Post Office Legislation - Statement

Part of the debate – in the House of Lords at 3:22 pm on 14 March 2024.

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Photo of Lord McNicol of West Kilbride Lord McNicol of West Kilbride Shadow Spokesperson (Business and Trade), Shadow Spokesperson (Scotland) 3:22, 14 March 2024

My Lords, as we have said many times before, the Fujitsu/Horizon scandal is truly shocking and one of the most egregious miscarriages of justice in British history. The scandal has brought blight and devastation to the lives of thousands of falsely convicted sub-postmasters and sub-postmistresses. Over 20 years on, they and their families still suffer from the consequences and trauma of all they have been through. I pay tribute to them for their determination in pursuing justice, especially those who took the very courageous and difficult step of challenging the Post Office. Without their bravery and perseverance, the campaign would not be where it is today.

We of course welcome the legislation that has been laid before Parliament. Before giving a full verdict on it, we will need to properly scrutinise the detail and analyse its potential impacts. In the first instance, the legislation still leaves a series of outstanding issues, including the question of when justice and compensation will be delivered and to whom.

I ask the Minister: what steps have he and Ministers in the other place taken to prevent this rightly exceptional piece of legislation being used by government in a nefarious way in future? How are we protecting against the abuse of this legislation further down the track? The flip side of that is that there are many other scandals that courts, reviews and government are working through. Could the principle of this legislation be used by them?

As I have said before, I seek assurances on the territorial scope of the legislation, which currently applies only to England and Wales even though the Post Office is not devolved and the Fujitsu Horizon system and the impacts of the scandal are UK-wide. Approximately 30 cases need overturning in Scotland and Northern Ireland but a series of outstanding questions remain as to when sub-postmasters and sub-postmistresses in Scotland and Northern Ireland in particular will receive their justice. I welcome the Minister’s assurances that there will be regular dialogue with the devolved Administrations, given the different legal processes, but I will be a bit more specific: can the Minister update your Lordships’ House on what conversations his department has had with colleagues in Northern Ireland, who have expressly requested that the cases there be included in the scope of this legislation?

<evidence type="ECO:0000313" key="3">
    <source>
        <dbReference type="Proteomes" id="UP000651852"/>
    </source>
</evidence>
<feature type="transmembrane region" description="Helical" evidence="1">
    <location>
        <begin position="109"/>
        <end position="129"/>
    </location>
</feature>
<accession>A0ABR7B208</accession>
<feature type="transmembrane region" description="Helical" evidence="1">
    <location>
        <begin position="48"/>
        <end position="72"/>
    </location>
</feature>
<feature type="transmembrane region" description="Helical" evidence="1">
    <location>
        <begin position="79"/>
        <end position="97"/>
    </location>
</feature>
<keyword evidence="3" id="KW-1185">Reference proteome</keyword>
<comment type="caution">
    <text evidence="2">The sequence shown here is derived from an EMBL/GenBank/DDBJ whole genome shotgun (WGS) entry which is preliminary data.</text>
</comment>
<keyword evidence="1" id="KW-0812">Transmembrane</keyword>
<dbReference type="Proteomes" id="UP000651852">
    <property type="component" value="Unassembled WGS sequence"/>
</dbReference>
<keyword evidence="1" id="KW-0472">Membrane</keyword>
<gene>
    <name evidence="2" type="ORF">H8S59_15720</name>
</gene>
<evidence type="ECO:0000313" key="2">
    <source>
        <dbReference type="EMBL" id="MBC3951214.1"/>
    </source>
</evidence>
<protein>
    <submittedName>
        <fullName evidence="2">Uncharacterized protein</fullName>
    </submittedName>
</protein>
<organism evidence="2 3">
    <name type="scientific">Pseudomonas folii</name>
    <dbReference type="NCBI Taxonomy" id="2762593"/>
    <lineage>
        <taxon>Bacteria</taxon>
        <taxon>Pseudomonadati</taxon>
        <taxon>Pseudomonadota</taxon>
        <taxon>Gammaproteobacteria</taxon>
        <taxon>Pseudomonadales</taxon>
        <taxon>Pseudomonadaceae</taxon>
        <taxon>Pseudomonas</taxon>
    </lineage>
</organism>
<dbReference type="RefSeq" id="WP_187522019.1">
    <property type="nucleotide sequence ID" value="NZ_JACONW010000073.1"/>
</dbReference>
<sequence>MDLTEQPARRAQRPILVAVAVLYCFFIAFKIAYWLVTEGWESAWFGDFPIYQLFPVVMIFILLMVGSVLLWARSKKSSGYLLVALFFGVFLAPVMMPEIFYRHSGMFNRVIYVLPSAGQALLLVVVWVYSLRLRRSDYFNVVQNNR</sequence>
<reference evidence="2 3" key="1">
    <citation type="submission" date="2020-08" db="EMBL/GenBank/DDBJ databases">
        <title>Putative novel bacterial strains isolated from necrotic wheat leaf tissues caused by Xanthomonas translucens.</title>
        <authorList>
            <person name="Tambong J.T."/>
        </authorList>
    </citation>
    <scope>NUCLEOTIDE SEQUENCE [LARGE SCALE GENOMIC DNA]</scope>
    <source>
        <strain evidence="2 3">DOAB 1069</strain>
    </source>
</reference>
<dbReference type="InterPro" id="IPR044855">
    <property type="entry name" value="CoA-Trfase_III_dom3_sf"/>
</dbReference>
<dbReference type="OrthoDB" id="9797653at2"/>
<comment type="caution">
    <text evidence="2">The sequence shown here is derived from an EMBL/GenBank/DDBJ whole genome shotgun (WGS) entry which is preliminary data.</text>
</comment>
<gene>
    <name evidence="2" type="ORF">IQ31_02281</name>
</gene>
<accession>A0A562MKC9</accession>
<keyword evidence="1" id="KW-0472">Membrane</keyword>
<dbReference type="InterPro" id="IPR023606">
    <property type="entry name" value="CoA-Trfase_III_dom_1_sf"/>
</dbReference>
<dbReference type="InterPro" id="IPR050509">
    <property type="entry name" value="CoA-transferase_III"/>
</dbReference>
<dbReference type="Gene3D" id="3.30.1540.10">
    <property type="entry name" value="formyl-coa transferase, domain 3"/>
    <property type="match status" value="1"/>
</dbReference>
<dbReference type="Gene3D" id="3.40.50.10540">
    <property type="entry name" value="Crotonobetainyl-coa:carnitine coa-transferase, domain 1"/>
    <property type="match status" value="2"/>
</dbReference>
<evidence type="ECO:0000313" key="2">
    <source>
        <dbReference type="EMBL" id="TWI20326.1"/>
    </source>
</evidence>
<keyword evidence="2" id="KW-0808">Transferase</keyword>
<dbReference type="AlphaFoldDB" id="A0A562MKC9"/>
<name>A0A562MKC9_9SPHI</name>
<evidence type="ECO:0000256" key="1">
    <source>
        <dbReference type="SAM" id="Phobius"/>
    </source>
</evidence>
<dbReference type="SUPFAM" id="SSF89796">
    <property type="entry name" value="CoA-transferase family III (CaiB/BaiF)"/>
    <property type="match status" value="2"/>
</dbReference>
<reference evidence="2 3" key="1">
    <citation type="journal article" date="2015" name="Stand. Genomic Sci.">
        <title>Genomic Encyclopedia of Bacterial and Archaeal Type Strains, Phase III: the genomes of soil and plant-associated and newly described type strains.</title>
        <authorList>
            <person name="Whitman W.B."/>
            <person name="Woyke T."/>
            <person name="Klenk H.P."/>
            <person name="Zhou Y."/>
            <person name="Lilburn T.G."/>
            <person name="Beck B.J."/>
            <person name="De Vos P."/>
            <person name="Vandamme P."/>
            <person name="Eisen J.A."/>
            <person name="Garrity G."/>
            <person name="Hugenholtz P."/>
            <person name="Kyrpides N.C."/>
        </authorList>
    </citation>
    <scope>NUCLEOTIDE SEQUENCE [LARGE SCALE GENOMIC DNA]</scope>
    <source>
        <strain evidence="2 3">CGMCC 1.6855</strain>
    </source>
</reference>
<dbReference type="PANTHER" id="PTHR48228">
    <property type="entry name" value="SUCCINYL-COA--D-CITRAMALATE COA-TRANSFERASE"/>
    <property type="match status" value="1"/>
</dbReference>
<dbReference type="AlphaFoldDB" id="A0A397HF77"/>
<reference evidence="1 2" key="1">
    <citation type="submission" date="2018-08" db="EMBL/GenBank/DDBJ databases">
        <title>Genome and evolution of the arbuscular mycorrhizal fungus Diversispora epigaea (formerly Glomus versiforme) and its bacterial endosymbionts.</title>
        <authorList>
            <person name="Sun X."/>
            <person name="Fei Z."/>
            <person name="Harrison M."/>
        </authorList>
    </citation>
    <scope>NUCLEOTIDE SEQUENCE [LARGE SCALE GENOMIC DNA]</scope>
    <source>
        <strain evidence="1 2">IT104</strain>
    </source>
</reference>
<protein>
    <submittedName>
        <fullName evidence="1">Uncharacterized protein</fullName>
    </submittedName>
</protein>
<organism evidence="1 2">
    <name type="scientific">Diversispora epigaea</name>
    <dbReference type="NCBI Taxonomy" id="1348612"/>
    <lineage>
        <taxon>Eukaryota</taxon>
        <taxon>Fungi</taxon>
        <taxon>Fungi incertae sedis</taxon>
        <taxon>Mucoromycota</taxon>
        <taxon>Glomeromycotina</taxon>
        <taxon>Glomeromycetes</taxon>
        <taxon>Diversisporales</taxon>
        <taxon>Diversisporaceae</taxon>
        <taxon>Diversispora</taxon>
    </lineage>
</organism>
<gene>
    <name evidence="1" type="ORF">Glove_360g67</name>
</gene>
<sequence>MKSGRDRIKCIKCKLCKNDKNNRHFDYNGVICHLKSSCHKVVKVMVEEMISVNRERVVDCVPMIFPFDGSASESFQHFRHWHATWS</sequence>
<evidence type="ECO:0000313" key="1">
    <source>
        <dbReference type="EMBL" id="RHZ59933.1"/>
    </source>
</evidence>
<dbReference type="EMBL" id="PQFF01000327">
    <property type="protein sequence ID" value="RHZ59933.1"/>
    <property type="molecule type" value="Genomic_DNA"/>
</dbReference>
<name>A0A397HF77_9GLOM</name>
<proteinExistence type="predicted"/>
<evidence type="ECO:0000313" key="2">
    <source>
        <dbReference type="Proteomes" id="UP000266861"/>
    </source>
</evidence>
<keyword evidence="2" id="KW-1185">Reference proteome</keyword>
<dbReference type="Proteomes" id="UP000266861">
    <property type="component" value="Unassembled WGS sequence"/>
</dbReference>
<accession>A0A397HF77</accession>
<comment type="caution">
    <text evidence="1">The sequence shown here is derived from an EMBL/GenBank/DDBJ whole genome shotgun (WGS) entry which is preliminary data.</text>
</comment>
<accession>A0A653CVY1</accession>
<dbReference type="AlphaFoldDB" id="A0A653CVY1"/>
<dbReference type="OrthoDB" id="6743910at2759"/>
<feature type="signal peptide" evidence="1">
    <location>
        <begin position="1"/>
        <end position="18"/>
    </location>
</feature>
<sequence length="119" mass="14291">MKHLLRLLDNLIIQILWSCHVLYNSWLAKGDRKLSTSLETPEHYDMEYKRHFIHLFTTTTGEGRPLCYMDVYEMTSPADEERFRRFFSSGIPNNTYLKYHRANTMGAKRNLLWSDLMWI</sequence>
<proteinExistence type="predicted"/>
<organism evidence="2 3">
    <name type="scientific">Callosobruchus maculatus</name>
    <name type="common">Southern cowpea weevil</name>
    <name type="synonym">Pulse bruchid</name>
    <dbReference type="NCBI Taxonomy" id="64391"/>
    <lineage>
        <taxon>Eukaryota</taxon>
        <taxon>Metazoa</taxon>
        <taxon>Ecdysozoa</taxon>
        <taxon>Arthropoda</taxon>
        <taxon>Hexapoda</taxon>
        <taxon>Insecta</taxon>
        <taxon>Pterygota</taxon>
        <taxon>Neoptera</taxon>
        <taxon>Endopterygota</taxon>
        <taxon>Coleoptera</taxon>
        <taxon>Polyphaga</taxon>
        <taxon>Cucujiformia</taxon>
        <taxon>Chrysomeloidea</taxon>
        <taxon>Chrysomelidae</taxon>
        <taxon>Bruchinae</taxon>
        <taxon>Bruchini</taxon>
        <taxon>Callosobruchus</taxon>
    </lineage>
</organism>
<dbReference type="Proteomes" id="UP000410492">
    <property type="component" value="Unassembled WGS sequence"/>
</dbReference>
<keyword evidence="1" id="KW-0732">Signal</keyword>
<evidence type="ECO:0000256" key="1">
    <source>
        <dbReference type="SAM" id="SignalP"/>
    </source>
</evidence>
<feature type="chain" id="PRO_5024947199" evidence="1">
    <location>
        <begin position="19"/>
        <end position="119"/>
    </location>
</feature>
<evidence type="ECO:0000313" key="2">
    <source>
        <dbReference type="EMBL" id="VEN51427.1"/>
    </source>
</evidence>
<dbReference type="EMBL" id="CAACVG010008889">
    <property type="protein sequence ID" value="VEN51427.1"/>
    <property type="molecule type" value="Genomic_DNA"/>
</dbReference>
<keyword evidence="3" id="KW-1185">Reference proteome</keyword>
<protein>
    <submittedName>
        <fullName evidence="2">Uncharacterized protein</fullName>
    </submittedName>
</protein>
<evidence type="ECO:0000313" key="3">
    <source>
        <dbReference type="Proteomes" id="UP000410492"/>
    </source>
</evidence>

This is probably harder to deal with but can the Minister also update your Lordships’ House on what conversations the department has had with colleagues in Scotland about the progress on exonerating sub-postmasters there? As we know, 80% of the redress budget is yet to be paid out and considerable uncertainty remains about when sub-postmasters will receive their full compensation. We all agree, I am sure, that they have waited long enough and that the delays are causing only further financial distress and suffering.

The Commons Business and Trade Committee recommends that there be a “legally binding timeframe” for the period between an offer first being tabled and a settlement being reached. Would the Minister care to comment on that recommendation? If those legally binding targets are not adopted, what assurances can the Minister give that Minister Hollinrake will meet his target of ensuring that all compensation is out of the door by the end of the year? I know that the Minister here and the Minister in the other place are committed to ensuring that there are no further delays but sub-postmasters and sub-postmistresses will want to know when this will actually happen.

Given the recent chaos in the Post Office’s leadership, we welcome the decision to take it out of the redress process. In fact, last week, the noble Lord, Lord Arbuthnot, and I called for this. Redress must have independent oversight; I thank the Government Ministers and their teams for implementing this. Financial redress alone cannot come close to repaying sub-postmasters and sub-postmistresses for their suffering, although it is important that we get it right. As we have previously discussed, some of those impacted by the scandal have sadly passed away; they did not live to see this legislation and their innocence proven, nor to receive the compensation that they rightly deserved. Can the Minister clarify the process for those who have passed away so that their families can receive closure?

On the families, especially children and partners, we see today in the news that a number of children of sub-postmasters and sub-postmistresses are looking to take legal claims against the Post Office. Can the Minister inform your Lordships’ House of the Government’s attitude towards this? It is vital that the Government act with the urgency and speed that are needed to correct this injustice. We on these Benches stand ready to work with the Government to ensure the speedy implementation of this Bill.

I have just one question regarding the Explanatory Notes. On page 7, paragraph 41, the sentence just trails off. It starts:

Clause 2 gives the meaning of ‘relevant offence’ with reference to several conditions set out in the subclauses”.

That is fine, but it continues:

“All of the conditions must be satisfied for an alleged offence to”.

It just stops. Can the Explanatory Notes be updated? I understand that this was rushed through, and that is absolutely fine, but it would be helpful if we could have just a bit of clarity of what the end of the sentence is meant to be.